Your shoulder is a complex joint that is constantly at risk of an injury like a rotator cuff tear, which can be painful and debilitating. At New England Stem Cell Institute, Dr. Paul Tortland and Dr. Jeffrey LaVallee specialize in the diagnosis and treating of rotator cuff tears in Glastonbury, CT, and they offer innovative treatments to speed up your body’s natural healing powers. Rotator cuff problems are frequent and concerning injuries in orthopedic, sports medicine, and musculoskeletal medicine practices. Patients often express apprehension about possibly having a rotator cuff tear, such as, “I hope my shoulder pain isn’t due to a rotator cuff problem.”
The Rotator Cuff is a group of 4 muscles and their tendons that help support and stabilize the shoulder joint socket. Each of the muscles attaches to the scapula (the shoulder blade), and the tendons reach around and grab the ball of the shoulder to help hold it in the socket during movement. Sometimes these are referred to as the “SITS” muscles, referring to their names: Supraspinatus, Infraspinatus, Teres minor, Subscapularis.
The main purpose of the Rotator Cuff is NOT to rotate the shoulder. Rather, it’s to stabilize the shoulder joint.
The tendons and muscles of the Rotator Cuff can succumb to the same types of injuries as any other muscle or tendon, including sprains, strains, tendinitis, and tears.
As the name implies, a Rotator Cuff tear is a tear in one or more of the tendons of the cuff. These can be very small tears within the body of the tendon (known as an “interstitial” tear), massive complete tears, and everything in between. Rotator cuff tears are very common, affecting as many as 2 million people in the United States every year.
The Rotator Cuff can be injured by repetitive overuse, progressive stress over time (such as improper weight training), an acute sudden injury such as falling on the shoulder, trying to lift something too heavy, pulling too hard to start a lawnmower, and so on. The Rotator cuff is also vulnerable to degenerative changes that come with aging.
Shoulder pain while at rest is one of the most common symptoms of a rotator cuff injury. You may also experience:
During an acute (sudden) injury, you could experience a snapping sensation as the rotator cuff tears followed by severe pain and/or sudden weakness. Rotator cuff tears that develop slowly due to degeneration usually cause a dull ache and muscle weakness.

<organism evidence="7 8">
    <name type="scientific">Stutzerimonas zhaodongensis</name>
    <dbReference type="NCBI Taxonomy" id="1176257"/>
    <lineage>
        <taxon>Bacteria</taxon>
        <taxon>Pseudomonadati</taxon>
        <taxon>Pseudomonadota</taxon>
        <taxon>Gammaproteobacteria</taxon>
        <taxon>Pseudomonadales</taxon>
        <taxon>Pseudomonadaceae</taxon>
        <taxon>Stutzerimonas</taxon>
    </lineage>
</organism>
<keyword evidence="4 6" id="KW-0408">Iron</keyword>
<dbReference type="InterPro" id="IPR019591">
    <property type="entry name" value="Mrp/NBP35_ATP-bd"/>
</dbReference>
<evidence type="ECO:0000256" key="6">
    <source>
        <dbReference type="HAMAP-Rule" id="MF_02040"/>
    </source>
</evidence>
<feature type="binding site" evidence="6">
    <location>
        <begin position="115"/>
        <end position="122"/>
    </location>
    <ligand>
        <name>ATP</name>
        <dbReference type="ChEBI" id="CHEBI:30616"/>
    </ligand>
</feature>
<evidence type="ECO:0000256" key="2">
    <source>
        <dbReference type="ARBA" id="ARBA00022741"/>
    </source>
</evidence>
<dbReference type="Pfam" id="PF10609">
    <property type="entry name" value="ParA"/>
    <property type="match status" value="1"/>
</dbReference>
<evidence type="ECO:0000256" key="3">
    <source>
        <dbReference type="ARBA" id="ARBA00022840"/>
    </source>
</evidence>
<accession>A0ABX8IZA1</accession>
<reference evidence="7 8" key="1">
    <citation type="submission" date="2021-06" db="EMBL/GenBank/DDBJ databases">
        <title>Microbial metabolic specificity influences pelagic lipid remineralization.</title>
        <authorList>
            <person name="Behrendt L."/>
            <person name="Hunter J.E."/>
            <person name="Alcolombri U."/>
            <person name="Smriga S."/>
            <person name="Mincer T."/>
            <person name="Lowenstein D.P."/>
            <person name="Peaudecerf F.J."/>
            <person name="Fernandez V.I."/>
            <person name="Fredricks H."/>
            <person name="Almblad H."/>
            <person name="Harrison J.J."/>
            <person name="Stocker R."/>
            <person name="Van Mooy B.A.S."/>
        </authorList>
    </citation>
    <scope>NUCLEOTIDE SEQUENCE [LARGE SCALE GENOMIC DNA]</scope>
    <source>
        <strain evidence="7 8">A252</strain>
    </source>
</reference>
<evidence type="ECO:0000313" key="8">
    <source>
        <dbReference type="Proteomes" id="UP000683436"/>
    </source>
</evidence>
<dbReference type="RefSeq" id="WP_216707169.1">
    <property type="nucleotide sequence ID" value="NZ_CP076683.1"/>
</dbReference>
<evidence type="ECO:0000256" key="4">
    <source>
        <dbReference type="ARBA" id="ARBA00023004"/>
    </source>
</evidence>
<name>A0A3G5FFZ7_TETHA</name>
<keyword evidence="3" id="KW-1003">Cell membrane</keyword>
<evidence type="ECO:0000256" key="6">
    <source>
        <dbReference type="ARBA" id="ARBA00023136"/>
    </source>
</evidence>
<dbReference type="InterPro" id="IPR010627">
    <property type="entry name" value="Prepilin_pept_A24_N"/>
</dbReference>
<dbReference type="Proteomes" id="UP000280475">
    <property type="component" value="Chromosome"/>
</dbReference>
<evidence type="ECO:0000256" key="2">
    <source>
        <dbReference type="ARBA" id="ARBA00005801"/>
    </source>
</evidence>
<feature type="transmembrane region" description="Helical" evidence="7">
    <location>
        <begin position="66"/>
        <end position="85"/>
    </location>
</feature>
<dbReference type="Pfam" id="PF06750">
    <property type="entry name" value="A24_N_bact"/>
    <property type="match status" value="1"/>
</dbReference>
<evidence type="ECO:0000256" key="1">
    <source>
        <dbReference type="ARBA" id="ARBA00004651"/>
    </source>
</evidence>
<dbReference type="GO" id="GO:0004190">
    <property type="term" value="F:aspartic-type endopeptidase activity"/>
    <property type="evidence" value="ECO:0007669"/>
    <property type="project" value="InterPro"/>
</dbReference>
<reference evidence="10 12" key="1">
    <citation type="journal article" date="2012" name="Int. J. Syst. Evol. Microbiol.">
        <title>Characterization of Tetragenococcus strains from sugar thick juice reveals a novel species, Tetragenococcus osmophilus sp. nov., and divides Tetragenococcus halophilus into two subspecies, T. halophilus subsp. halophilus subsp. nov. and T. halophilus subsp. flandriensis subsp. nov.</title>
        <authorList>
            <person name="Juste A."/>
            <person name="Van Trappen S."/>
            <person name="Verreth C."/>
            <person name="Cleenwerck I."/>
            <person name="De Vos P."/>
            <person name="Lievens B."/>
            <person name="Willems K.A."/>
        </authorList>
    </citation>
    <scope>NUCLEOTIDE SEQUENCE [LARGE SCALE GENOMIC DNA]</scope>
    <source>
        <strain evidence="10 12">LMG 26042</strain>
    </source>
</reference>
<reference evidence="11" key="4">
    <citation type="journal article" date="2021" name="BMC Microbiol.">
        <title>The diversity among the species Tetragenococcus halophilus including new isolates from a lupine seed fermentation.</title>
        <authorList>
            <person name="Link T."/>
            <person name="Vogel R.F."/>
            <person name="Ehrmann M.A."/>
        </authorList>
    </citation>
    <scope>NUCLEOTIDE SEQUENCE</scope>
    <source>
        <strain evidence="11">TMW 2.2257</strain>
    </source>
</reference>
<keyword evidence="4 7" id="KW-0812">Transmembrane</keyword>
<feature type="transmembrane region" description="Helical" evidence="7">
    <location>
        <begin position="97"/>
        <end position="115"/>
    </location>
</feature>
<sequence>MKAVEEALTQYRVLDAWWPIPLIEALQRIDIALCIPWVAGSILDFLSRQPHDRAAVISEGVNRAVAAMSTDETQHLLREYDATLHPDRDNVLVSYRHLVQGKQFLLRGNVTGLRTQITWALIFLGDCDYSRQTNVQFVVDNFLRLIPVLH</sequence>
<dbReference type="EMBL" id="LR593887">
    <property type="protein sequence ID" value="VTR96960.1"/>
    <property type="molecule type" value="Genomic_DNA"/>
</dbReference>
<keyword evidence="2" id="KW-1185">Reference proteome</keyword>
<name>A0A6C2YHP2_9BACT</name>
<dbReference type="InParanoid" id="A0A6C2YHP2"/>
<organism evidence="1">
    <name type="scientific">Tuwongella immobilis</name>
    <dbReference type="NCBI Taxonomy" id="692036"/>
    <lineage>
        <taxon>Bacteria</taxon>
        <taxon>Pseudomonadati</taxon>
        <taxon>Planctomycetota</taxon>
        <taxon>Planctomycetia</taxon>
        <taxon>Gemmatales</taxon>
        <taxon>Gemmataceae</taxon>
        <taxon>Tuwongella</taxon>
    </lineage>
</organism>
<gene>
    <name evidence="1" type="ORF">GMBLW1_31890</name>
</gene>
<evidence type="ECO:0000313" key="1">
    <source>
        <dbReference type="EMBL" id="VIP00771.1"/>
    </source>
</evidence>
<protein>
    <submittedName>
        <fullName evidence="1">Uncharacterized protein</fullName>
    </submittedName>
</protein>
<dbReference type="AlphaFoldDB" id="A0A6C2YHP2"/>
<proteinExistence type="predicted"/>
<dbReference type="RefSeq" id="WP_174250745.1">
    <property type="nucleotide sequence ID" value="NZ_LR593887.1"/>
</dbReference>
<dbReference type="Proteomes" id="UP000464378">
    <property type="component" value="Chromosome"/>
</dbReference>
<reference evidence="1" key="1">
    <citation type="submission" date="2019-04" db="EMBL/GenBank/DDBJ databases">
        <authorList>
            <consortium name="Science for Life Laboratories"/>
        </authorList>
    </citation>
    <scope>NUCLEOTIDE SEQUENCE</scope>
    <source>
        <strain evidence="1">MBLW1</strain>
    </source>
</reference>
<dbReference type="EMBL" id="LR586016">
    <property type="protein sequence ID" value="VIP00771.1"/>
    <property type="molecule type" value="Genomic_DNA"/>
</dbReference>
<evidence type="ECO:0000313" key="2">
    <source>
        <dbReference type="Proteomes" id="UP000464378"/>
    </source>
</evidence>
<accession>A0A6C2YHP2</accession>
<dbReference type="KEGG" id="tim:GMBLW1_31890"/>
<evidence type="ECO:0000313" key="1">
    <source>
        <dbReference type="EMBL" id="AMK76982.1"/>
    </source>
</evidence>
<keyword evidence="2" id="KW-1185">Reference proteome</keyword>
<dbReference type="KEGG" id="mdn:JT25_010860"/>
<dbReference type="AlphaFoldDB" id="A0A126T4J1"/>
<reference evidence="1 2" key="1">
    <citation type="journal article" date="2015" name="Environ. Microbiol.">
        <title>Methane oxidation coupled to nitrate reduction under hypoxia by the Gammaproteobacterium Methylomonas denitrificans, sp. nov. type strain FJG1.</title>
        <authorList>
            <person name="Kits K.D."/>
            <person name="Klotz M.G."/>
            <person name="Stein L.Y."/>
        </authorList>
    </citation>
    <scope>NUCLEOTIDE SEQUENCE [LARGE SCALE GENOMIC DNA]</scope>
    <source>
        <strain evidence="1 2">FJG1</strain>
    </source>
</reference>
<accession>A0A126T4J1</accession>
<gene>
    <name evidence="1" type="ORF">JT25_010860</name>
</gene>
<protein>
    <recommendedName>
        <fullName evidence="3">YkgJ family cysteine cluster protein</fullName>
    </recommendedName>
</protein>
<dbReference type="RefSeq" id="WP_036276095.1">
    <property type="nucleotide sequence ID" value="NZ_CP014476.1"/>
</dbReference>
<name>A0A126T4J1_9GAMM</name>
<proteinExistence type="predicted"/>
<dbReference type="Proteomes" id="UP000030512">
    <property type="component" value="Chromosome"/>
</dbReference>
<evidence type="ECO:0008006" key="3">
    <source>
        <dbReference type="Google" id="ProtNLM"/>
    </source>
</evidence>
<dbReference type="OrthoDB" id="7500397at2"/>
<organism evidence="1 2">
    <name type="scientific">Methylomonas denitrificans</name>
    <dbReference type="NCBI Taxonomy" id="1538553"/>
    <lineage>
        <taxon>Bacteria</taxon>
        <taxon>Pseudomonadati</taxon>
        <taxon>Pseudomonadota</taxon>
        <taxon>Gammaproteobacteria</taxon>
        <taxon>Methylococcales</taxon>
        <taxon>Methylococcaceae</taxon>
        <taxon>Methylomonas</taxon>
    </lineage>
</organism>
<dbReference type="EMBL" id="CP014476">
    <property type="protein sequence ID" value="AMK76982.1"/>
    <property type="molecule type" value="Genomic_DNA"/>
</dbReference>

When you come to our office with concerns about shoulder pain, the team at the New England Stem Cell Institute does a thorough exam to identify the underlying cause of your discomfort. This can include a review of your symptoms, taking a medical history, and a physical exam.
To help confirm whether your shoulder symptoms are due to a Rotator Cuff injury, a diagnostic ultrasound will also be performed. Ultrasound is an excellent way to visualize the muscles and tendons of the Cuff. If there is still any doubt about whether a tear is present, an MRI may be ordered.
Treatment of your Rotator Cuff injury will depend on the nature and severity of the injury, your symptoms, and the cause of your injury. For tendinitis and mild tears, your treatment may include:
If conservative methods fail to improve your tendinitis or mild Rotator Cuff tear, then the team at the New England Stem Cell Institute may recommend regenerative medicine treatments such as platelet-rich plasma (PRP), which when injected into your damaged Cuff, can help accelerate the natural healing process.
For larger Cuff tears, fat-derived stem cell treatment is often recommended for those persons wishing to avoid surgery. Fat can be an excellent source of stem cells from your own body. Unlike PRP and bone marrow-derived stem cells, fat has the advantage of being almost like putty or filler that can fill in larger Cuff tears. This keeps the healing cells in place, so they augment tissue repair. Using a gentle, minimally invasive liposuction technique, we take a small amount of fat from the “love handles” and process it to release the stem cells and other regenerative healing cells. The processed fat is then injected into the tear using ultrasound guidance. For a massive or complete tear, surgery may be required.